An investigation of nearly 200 completed European Research Council (ERC) projects finds that almost three-quarters have resulted in a scientific breakthrough or major advance.
The evaluation, presented on Tuesday at the EuroScience Open Forum in Manchester, rated a relatively small sample of 199 projects, among the first to be funded by the council, mostly in 2007 and 2008.
It found 43 projects led to a scientific breakthrough, 99 projects led to a major scientific advance — and only 7 had had no appreciable scientific output.
The evaluators also judged that almost 10 per cent of projects had already had a large impact on the economy, and that around one-quarter were likely to do so in the future.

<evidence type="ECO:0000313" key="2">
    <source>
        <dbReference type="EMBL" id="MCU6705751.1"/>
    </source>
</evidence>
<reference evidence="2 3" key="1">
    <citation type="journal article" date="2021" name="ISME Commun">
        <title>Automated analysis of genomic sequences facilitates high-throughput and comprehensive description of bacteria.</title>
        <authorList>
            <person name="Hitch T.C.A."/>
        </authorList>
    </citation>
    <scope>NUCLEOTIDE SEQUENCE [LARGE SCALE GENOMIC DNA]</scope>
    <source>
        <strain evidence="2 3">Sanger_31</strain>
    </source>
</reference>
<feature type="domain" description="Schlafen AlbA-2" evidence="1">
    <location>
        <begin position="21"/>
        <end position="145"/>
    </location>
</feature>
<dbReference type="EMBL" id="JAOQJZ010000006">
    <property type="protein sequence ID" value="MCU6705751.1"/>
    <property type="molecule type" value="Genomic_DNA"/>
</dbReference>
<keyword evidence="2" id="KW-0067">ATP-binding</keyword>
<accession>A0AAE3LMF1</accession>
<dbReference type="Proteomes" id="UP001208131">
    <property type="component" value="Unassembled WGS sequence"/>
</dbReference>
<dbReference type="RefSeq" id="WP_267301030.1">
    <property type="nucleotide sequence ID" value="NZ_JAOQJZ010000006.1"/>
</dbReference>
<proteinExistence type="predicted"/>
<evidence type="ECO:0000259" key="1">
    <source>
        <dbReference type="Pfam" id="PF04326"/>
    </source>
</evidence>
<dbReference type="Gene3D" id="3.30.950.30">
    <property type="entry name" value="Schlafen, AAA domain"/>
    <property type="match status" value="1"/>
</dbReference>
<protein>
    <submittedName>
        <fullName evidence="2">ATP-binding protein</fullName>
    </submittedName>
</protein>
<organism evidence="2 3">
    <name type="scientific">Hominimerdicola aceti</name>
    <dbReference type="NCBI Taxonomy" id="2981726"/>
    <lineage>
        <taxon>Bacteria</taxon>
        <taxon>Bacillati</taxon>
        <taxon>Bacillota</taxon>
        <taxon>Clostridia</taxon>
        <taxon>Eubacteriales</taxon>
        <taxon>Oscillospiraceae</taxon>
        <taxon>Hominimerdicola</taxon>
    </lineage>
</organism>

Jean-Pierre Bourguignon, ERC president, says that the evaluation, “Shows that betting on ambitious high-risk/high-gain frontier research … truly pays off.”
Since 2007, more than 60,000 proposals have been submitted to ERC calls, of which some 6,000 have been selected for funding. The ERC receives its funding through the current EU science programme, Horizon 2020.
By the end of 2014, more than 500 ERC funded projects had been completed.
This study follows the announcement of €1.8 billion for ERC research grants next year, which is the highest annual budget allocation to date.
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ESOF, European Research Council